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I'm using int(myString), myString = "-1" and I get error:

ValueError: invalid literal for int() with base 10: '"-1"'
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What's your Python version, 2.7 does int("-1") with no problem. Looks like your number is double quoted. Was able to reproduce it by int('"-1"') –  German Rumm Mar 1 '12 at 13:09
Why define the myString after the conversion? Can you post all you code? –  kev Mar 1 '12 at 13:11

5 Answers 5

up vote 10 down vote accepted

The string contains quotes, i.e.

s = '"-1"'

You need to get rid of the quotes, something like

s = '"-1"'
int(s.replace('"', ''))

should do the trick.

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+1 reverse engineering succeed –  kev Mar 1 '12 at 13:13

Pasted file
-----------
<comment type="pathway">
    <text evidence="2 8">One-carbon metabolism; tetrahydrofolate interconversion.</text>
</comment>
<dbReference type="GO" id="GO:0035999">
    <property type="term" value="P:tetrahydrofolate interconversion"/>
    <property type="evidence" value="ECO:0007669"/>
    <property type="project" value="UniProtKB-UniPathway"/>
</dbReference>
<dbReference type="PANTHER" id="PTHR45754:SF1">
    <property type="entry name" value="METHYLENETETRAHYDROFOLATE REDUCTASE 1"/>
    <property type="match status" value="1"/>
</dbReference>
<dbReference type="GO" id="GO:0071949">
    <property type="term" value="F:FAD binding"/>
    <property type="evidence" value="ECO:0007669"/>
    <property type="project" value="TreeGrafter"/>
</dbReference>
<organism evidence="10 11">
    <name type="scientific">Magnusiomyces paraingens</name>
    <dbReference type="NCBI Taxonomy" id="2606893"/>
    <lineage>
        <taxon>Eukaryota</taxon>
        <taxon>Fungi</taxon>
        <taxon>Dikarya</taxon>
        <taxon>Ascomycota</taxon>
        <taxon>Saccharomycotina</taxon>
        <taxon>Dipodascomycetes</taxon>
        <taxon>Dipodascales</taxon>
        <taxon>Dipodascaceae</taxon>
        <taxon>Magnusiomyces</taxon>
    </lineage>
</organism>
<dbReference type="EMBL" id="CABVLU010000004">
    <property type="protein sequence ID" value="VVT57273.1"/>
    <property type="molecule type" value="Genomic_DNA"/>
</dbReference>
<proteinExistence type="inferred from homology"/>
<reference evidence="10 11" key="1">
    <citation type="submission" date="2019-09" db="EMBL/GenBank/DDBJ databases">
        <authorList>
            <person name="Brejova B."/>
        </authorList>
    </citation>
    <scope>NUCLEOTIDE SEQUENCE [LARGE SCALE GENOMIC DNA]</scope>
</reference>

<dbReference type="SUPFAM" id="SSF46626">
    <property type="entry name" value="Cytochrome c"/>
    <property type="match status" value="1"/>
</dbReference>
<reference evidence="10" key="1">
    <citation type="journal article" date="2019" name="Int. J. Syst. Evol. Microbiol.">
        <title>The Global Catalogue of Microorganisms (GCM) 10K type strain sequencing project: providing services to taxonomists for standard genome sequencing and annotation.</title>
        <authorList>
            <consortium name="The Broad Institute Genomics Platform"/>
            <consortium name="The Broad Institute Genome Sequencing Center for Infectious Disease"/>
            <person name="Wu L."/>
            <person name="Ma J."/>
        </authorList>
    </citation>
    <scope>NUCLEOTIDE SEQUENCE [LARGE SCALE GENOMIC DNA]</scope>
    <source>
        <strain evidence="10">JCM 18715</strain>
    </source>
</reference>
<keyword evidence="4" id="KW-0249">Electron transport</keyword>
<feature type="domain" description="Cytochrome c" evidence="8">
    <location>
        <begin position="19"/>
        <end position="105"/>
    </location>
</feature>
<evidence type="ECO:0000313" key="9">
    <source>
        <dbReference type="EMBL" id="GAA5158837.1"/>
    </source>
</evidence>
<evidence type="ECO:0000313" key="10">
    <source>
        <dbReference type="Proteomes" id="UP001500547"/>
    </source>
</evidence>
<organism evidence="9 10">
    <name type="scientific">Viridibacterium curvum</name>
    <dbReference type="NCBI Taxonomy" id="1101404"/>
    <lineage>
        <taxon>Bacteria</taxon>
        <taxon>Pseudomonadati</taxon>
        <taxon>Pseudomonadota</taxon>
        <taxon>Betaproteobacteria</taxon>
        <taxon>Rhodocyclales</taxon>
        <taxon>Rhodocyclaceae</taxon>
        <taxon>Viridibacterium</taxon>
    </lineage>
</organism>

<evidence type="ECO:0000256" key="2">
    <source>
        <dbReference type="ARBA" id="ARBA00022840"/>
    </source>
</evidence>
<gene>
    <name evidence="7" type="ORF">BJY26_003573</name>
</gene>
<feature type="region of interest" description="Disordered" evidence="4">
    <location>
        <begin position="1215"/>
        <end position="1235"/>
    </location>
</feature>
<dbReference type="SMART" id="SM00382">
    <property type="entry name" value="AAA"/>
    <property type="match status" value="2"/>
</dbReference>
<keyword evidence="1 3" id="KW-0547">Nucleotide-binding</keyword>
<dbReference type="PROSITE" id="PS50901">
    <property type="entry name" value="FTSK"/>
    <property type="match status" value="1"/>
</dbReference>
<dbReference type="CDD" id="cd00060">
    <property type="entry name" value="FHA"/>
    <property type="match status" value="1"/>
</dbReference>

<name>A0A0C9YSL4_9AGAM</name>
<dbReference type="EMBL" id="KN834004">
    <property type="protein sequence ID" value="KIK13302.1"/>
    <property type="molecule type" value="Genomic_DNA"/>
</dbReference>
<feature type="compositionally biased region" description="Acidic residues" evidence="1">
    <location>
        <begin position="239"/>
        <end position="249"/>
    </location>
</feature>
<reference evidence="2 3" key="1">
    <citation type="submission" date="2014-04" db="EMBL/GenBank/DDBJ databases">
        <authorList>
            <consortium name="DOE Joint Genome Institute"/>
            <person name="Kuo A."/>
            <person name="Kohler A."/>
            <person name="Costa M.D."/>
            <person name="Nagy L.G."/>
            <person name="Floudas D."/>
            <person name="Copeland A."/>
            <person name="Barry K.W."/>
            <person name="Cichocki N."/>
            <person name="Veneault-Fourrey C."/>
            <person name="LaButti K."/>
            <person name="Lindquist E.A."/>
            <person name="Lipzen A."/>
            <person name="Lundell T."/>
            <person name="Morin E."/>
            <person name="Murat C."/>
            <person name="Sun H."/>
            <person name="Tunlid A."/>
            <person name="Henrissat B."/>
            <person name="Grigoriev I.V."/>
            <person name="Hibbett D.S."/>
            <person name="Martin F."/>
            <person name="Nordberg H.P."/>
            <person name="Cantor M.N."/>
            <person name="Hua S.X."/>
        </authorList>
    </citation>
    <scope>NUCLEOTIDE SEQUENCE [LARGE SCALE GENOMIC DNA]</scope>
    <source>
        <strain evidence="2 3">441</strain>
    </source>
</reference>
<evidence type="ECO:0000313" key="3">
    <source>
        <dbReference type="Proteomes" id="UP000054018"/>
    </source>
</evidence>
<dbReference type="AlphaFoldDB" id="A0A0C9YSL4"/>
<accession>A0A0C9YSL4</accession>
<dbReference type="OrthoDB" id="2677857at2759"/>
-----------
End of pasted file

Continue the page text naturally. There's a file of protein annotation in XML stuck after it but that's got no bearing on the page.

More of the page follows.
..or s.strip('"\'') –  German Rumm Mar 1 '12 at 13:14
thanks, I'm modifying someones code so it wasn't that easy to notice, in fact I just guessed that there should be "-1" but there wasn't, and I have 1 hour of python programming experience ;) –  alhcr Mar 1 '12 at 13:40

Are you sure that you're string doesent look like "'-1'" and not "-1"

a = "'-1'"
print int(a)
>>> ValueError: invalid literal for int() with base 10: '"-1"'

a = "-1"
print int(a)
>>> -1
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In [2]: int(eval('"-1"'))
Out[2]: -1
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>>> int("-1")

>>> int('"-1"')

Traceback (most recent call last):
  File "<pyshell#1>", line 1, in <module>
ValueError: invalid literal for int() with base 10: '"-1"'

>>> '"-1"'.strip('\"')
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str.strip method accepts characters. You can use it to get rid of surrounding quotes:

>>> int('"-1"'.strip('"'))
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